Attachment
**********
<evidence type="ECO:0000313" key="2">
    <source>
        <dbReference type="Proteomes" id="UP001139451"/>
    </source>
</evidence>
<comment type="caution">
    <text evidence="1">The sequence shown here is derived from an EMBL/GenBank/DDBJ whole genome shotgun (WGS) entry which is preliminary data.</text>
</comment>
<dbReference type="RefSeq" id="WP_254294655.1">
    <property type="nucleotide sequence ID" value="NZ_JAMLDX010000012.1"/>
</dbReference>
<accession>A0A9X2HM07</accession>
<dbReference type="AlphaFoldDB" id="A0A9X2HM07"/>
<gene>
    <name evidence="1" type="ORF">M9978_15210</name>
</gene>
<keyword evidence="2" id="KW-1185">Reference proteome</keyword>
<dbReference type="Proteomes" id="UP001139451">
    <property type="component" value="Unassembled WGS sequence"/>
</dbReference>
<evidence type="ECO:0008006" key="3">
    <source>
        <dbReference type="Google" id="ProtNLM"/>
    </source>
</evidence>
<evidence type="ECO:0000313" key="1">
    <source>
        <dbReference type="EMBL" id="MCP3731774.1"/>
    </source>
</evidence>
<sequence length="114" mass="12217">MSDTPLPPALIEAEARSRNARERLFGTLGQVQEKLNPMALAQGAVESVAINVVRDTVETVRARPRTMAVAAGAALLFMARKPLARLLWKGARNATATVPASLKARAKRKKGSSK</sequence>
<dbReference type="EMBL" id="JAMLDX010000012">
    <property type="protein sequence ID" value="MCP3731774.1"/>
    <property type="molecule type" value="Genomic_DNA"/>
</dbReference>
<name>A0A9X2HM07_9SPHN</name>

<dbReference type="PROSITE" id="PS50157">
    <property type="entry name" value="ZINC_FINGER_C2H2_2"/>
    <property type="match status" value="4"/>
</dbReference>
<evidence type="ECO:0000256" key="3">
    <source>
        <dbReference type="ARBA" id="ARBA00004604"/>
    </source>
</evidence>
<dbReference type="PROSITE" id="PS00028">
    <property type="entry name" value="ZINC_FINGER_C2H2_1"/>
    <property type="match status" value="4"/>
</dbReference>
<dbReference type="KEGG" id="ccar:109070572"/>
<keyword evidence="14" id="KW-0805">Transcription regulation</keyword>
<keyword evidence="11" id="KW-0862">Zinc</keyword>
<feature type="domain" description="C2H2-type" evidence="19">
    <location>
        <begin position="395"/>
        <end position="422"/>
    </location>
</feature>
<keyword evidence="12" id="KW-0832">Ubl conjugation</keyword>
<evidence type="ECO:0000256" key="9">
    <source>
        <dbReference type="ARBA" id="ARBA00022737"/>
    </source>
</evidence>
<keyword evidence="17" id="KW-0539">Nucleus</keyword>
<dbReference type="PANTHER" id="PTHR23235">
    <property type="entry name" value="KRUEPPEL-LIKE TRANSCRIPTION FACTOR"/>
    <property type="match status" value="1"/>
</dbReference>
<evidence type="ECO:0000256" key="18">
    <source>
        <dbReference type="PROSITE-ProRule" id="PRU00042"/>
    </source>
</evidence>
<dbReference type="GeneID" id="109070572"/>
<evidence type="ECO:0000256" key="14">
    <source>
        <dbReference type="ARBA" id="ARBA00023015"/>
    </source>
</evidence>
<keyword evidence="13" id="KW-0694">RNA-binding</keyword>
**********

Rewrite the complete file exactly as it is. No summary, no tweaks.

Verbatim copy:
<evidence type="ECO:0000313" key="2">
    <source>
        <dbReference type="Proteomes" id="UP001139451"/>
    </source>
</evidence>
<comment type="caution">
    <text evidence="1">The sequence shown here is derived from an EMBL/GenBank/DDBJ whole genome shotgun (WGS) entry which is preliminary data.</text>
</comment>
<dbReference type="RefSeq" id="WP_254294655.1">
    <property type="nucleotide sequence ID" value="NZ_JAMLDX010000012.1"/>
</dbReference>
<accession>A0A9X2HM07</accession>
<dbReference type="AlphaFoldDB" id="A0A9X2HM07"/>
<gene>
    <name evidence="1" type="ORF">M9978_15210</name>
</gene>
<keyword evidence="2" id="KW-1185">Reference proteome</keyword>
<dbReference type="Proteomes" id="UP001139451">
    <property type="component" value="Unassembled WGS sequence"/>
</dbReference>
<evidence type="ECO:0008006" key="3">
    <source>
        <dbReference type="Google" id="ProtNLM"/>
    </source>
</evidence>
<evidence type="ECO:0000313" key="1">
    <source>
        <dbReference type="EMBL" id="MCP3731774.1"/>
    </source>
</evidence>
<sequence length="114" mass="12217">MSDTPLPPALIEAEARSRNARERLFGTLGQVQEKLNPMALAQGAVESVAINVVRDTVETVRARPRTMAVAAGAALLFMARKPLARLLWKGARNATATVPASLKARAKRKKGSSK</sequence>
<dbReference type="EMBL" id="JAMLDX010000012">
    <property type="protein sequence ID" value="MCP3731774.1"/>
    <property type="molecule type" value="Genomic_DNA"/>
</dbReference>
<name>A0A9X2HM07_9SPHN</name>

<dbReference type="PROSITE" id="PS50157">
    <property type="entry name" value="ZINC_FINGER_C2H2_2"/>
    <property type="match status" value="4"/>
</dbReference>
<evidence type="ECO:0000256" key="3">
    <source>
        <dbReference type="ARBA" id="ARBA00004604"/>
    </source>
</evidence>
<dbReference type="PROSITE" id="PS00028">
    <property type="entry name" value="ZINC_FINGER_C2H2_1"/>
    <property type="match status" value="4"/>
</dbReference>
<dbReference type="KEGG" id="ccar:109070572"/>
<keyword evidence="14" id="KW-0805">Transcription regulation</keyword>
<keyword evidence="11" id="KW-0862">Zinc</keyword>
<feature type="domain" description="C2H2-type" evidence="19">
    <location>
        <begin position="395"/>
        <end position="422"/>
    </location>
</feature>
<keyword evidence="12" id="KW-0832">Ubl conjugation</keyword>
<evidence type="ECO:0000256" key="9">
    <source>
        <dbReference type="ARBA" id="ARBA00022737"/>
    </source>
</evidence>
<keyword evidence="17" id="KW-0539">Nucleus</keyword>
<dbReference type="PANTHER" id="PTHR23235">
    <property type="entry name" value="KRUEPPEL-LIKE TRANSCRIPTION FACTOR"/>
    <property type="match status" value="1"/>
</dbReference>
<evidence type="ECO:0000256" key="18">
    <source>
        <dbReference type="PROSITE-ProRule" id="PRU00042"/>
    </source>
</evidence>
<dbReference type="GeneID" id="109070572"/>
<evidence type="ECO:0000256" key="14">
    <source>
        <dbReference type="ARBA" id="ARBA00023015"/>
    </source>
</evidence>
<keyword evidence="13" id="KW-0694">RNA-binding</keyword>